The moderators are discussing feedback concerning Warnings and hope to post later today; until we decide what our policy is, we will continue to try to warn. ETA: The post we hope to post today will solicit feedback. Sorry for the confusion/ETA.

(no subject)

Date: 2010-01-30 06:18 pm (UTC)
From: (Anonymous)
I deeply disappointed that the 'straight privilege' in freifraufischer's post is warned for but not the biphobia.

I am doubly disappointed that the rebuttal (http://fairestcat.dreamwidth.org/522265.html?format=light) to freifraufischer's offensive assertions was not linked.

I understand that warning and deciding when to warn is a highly subjective issue. I do not want to tell the mods what to do or how to do it. But when someone tells me my friends do not exist or are lying about their identities for some kind of bisexual street cred-- and this goes completely unchallenged, while other offenses are warned for left and right-- it does not sit well with me. And I know I'm not the only one.

(no subject)

Date: 2010-01-30 07:17 pm (UTC)
trobadora: (Default)
From: [personal profile] trobadora
"straight privilege" as an umbrella warning

When a queer person exhibits biphobia, "straight privilege" is a very poor choice of words. "Monosexual privilege", maybe.

(no subject)

Date: 2010-01-30 07:14 pm (UTC)
trobadora: (Default)
From: [personal profile] trobadora
I completely agree with this comment.

(no subject)

Date: 2010-01-30 09:15 pm (UTC)
From: (Anonymous)
Agreed. I'm not only surprised at the warning, I'm also surprised at the quotes (mainly of the second post, because it looks as if there was nothing wrong with it).

(no subject)

Date: 2010-01-31 12:55 am (UTC)
cimorene: (fallen)
From: [personal profile] cimorene
That's a good point. I decide whether to read a post based on the pull quote, and if I judge the post is likely to be too enraging to deal with, I don't read. If the post is offensive like that one is, it's a good idea for that vehemence to be represented in the quote.

(no subject)

Date: 2010-01-30 06:36 pm (UTC)
gloss: woman in nightgown laughing (Billy/Teddy - flaming)
From: [personal profile] gloss
The moderators are discussing feedback concerning Warnings and hope to post later today
Is there somewhere to add to this feedback? Because I've been quite grateful for the warnings, actually.

(no subject)

Date: 2010-01-30 07:00 pm (UTC)
dashakay: (trek- uhura in a turtleneck)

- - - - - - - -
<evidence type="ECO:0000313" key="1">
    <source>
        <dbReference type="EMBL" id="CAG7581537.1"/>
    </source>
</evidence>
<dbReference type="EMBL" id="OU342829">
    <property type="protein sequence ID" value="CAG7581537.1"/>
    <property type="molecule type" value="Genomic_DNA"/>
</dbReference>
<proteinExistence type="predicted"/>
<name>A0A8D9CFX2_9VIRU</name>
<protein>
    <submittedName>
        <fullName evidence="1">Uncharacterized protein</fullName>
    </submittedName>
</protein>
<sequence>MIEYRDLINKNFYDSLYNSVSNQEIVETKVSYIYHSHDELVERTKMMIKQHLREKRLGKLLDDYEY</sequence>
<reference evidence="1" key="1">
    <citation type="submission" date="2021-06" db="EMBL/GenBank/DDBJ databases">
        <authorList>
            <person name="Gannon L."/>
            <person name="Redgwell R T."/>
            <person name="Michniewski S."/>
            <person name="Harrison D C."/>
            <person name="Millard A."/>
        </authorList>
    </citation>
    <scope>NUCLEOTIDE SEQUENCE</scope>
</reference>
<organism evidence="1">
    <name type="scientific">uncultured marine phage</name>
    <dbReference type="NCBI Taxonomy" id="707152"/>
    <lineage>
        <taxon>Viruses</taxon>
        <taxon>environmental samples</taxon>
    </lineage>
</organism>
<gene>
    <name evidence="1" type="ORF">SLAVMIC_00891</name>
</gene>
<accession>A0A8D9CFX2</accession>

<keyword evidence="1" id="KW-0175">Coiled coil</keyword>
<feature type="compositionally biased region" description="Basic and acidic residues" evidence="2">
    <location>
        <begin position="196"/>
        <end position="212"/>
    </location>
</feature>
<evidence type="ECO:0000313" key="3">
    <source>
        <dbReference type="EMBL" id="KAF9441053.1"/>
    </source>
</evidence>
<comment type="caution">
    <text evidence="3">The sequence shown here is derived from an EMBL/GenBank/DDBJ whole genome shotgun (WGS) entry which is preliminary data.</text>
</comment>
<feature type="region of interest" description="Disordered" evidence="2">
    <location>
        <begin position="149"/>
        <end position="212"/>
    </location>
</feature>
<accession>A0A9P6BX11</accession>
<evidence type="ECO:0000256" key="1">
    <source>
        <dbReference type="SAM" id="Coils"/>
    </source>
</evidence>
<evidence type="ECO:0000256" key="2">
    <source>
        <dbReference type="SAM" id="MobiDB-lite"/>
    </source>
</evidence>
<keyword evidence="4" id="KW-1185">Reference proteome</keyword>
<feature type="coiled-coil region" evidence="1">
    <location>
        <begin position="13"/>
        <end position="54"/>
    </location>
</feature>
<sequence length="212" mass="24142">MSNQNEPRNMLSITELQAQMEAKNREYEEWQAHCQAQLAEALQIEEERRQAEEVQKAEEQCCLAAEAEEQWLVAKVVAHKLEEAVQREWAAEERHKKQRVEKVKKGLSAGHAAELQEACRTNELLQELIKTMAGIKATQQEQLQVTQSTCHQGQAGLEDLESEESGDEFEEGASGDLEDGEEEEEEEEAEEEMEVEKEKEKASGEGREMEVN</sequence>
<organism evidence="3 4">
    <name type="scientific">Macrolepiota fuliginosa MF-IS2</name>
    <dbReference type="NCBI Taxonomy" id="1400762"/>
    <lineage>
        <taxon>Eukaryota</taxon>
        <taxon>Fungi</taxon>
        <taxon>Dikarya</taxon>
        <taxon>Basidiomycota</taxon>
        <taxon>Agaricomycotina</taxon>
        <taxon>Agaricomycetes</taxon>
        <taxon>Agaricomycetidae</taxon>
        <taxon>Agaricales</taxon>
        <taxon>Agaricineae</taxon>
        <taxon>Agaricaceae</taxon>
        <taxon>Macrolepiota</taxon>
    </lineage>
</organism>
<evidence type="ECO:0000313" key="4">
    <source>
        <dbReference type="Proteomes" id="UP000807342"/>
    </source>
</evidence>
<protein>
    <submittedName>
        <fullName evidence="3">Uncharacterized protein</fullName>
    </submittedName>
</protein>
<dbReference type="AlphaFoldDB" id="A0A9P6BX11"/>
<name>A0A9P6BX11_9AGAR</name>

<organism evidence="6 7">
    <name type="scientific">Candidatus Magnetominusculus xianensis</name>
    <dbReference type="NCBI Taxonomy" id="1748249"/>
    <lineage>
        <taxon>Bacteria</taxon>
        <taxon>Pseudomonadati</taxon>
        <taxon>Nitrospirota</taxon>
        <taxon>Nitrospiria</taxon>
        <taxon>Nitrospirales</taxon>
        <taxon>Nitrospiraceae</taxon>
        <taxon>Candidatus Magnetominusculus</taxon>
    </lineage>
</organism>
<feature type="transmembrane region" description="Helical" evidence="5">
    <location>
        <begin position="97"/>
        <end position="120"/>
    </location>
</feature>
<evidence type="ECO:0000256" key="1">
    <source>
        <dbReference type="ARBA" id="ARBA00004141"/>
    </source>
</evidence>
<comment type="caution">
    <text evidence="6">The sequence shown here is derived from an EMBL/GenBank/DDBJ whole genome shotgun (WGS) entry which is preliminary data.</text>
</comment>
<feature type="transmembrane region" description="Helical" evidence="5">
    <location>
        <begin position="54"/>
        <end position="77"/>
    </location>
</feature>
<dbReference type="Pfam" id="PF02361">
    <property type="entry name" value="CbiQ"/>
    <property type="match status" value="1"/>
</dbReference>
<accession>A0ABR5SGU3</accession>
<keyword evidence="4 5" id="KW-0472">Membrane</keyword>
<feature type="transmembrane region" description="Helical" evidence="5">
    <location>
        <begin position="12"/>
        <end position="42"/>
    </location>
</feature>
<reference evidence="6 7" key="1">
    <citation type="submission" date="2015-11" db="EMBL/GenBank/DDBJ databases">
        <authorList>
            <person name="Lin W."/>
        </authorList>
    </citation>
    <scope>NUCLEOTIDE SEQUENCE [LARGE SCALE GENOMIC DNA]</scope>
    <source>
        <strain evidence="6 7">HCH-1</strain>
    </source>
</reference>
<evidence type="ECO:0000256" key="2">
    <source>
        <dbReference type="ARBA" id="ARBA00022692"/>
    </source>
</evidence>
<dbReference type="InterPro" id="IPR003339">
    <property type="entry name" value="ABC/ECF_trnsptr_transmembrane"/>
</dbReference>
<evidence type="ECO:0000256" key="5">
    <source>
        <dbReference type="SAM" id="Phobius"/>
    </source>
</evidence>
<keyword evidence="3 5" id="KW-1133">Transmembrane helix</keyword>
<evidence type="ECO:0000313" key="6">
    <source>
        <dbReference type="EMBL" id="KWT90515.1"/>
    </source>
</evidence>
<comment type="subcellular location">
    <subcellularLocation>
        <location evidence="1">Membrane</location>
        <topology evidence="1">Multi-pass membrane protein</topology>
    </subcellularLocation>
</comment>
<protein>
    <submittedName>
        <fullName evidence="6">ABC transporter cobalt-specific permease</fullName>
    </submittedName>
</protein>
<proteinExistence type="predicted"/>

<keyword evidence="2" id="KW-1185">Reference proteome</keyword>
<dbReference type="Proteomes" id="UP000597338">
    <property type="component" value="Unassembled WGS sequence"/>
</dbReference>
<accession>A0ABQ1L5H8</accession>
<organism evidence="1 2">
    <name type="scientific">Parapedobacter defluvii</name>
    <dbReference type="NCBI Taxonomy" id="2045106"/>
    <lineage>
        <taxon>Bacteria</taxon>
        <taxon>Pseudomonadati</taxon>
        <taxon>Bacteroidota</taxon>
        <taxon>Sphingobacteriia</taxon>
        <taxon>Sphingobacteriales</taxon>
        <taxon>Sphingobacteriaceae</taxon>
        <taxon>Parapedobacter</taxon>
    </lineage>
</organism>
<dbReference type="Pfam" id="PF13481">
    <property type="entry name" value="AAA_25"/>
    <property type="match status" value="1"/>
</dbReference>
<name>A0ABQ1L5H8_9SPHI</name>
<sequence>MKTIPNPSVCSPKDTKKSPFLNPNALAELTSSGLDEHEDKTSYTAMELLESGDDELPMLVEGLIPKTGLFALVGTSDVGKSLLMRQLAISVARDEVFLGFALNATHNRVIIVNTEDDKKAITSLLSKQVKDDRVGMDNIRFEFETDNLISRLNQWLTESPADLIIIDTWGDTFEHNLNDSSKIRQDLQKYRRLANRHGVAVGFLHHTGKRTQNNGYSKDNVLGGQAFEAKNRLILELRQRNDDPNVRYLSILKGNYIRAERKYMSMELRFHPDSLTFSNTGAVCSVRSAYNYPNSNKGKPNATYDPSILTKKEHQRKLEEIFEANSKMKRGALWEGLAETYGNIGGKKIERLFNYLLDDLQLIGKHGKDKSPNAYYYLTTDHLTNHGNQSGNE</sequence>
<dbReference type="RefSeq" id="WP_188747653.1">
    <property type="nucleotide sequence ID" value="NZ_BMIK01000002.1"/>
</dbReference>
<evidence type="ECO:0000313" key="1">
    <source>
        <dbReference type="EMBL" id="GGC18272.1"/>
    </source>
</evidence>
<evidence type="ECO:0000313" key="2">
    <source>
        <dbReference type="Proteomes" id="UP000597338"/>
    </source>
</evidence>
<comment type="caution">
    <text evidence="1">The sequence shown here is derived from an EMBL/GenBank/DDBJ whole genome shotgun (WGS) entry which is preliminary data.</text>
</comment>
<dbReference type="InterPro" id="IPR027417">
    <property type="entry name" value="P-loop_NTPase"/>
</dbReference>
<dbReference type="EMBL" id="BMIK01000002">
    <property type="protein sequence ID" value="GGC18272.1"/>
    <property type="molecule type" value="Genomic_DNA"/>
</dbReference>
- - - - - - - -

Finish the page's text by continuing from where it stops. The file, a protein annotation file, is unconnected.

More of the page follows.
From: [personal profile] dashakay
I know the post is now locked but I would argue that there is a significant amount of biphobia and queer policing in [profile] freifraufischer's post on Femslash and the Lesbian Experience.

(no subject)

Date: 2010-01-30 07:12 pm (UTC)
dashakay: (bbt- penny spills salot)
From: [personal profile] dashakay
No problem. It's just that, as a bisexual person, I haven't been so profoundly enraged by an LJ post ages.

If it were up to me, I'd add it. There may be some people on [profile] freifraufischer's friends list that drop by here. And I don't know your policy fully, but perhaps it's good to call out the privilege and biphobia even without the full post.

(no subject)

Date: 2010-01-30 07:54 pm (UTC)
From: (Anonymous)
Not to pile on, but 'straight privilege' as an umbrella in a post where a queer person is queer policing and exhibiting biphobia also seems to add to the perception that the current debate is strictly 'straight women vs. queer people.' The erasure of queer slashers and queer women has been a sore point in this debate, and one I don't think you want to worsen.

(no subject)

Date: 2010-01-31 12:57 am (UTC)
cimorene: (curious)
From: [personal profile] cimorene
Agreed. The poster says explicitly that she's a lesbian, and her erasure of bisexuals depends on painting them as play-acting straights, so if anything her attitude is the opposite of straight privilege.

Profile

linkspam: A chain of links (Default)
Anti-Oppression Linkspam Community

April 2010

S M T W T F S
    123
456789 10
11121314151617
18192021222324
252627282930 

Most Popular Tags

Page Summary

Style Credit

Expand Cut Tags

No cut tags